In the meantime though it is not enough for us to repent and ask for forgiveness.  If you hurt a child do you not hurt that child's parents and indeed her entire family?   God is our creator and our Father.  Any and every sin is therefore ultimately and most importantly a sin against Him.  If I broke your window and you forgave me, that would be great but it would not fix the window.  In justice I would need to replace that window.  Likewise, with our sins God has forgiven us but even after we have received absolution in Confession the damage we have done to ourselves and to others remains.  We need to repair the relationships we have broken or harmed, returned what we have taken, and undo the harm done.  For those things we cannot fix and for the harm done of which we are unaware we do penance.  We pray, we fast and we do works of charity especially giving to those in need.  These three are the traditional remedies for the effects of our sins.

            Prayer is the first on our list.  To pray does not mean to rattle off the prayers we learnt as children, even the Our Father that our Lord Himself gave us.  Those and the others we learnt were given as models for us in how to pray but prayer itself cannot be limited to a certain set of words.  To pray is to lift the heart and mind to God.  Whatever enables us to truly and sincerely lift our heart and mind to God is prayer.  In Lent we need to make the desert where we can lift heart and mind to God so that we can face and overcome the evils in our life.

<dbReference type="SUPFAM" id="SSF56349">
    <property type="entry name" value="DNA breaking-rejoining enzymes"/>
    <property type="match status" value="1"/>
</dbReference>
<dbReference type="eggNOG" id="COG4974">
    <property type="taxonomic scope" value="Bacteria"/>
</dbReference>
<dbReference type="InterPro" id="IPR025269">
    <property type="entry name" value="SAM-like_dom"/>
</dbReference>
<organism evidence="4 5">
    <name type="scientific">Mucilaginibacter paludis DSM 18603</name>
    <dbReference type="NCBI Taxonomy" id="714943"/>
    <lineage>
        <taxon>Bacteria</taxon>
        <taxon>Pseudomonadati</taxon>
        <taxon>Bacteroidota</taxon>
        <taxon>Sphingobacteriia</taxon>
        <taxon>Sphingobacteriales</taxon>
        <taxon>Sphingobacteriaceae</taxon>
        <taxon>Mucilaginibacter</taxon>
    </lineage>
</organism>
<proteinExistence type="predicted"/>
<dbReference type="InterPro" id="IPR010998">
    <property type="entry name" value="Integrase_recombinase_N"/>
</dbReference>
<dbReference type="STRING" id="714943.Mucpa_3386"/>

Fasting and abstinence are not popular today.  Our culture values the personal freedom to eat and drink what we like when we like and as we like as long as we can pay for it.  To fast means to withdraw from all the unnecessary food and drink and other things that deaden us to the voice of the Lord and the needs of our neighbour.  It also teaches us the reality of the hunger in which so many people, children especially, spend so much of their lives.  A little hunger can awaken our compassion for them and if that compassion leads to action on their behalf then it has done its job.
            To give to the poor, though, means far more than giving money to beggars.  You may be better giving your money to known charities like the Penny Dinners anyway.  I am reminded of the man I saw on O'Connell bridge so many years ago who dropped food into the laps of the children begging there.  It was quickly, quietly and effectively done.  Any act of charity is giving to the poor for it is giving to someone in need.  Charity includes giving our time and our attention to those in need.  It includes forgiveness of those who have hurt us and our help to those who need it. 
            Find that desert in your life and seek the Lord's Presence.  He will give you the power to dig deeper than your pocket: He will give you the power to dig down into your heart and find the living water.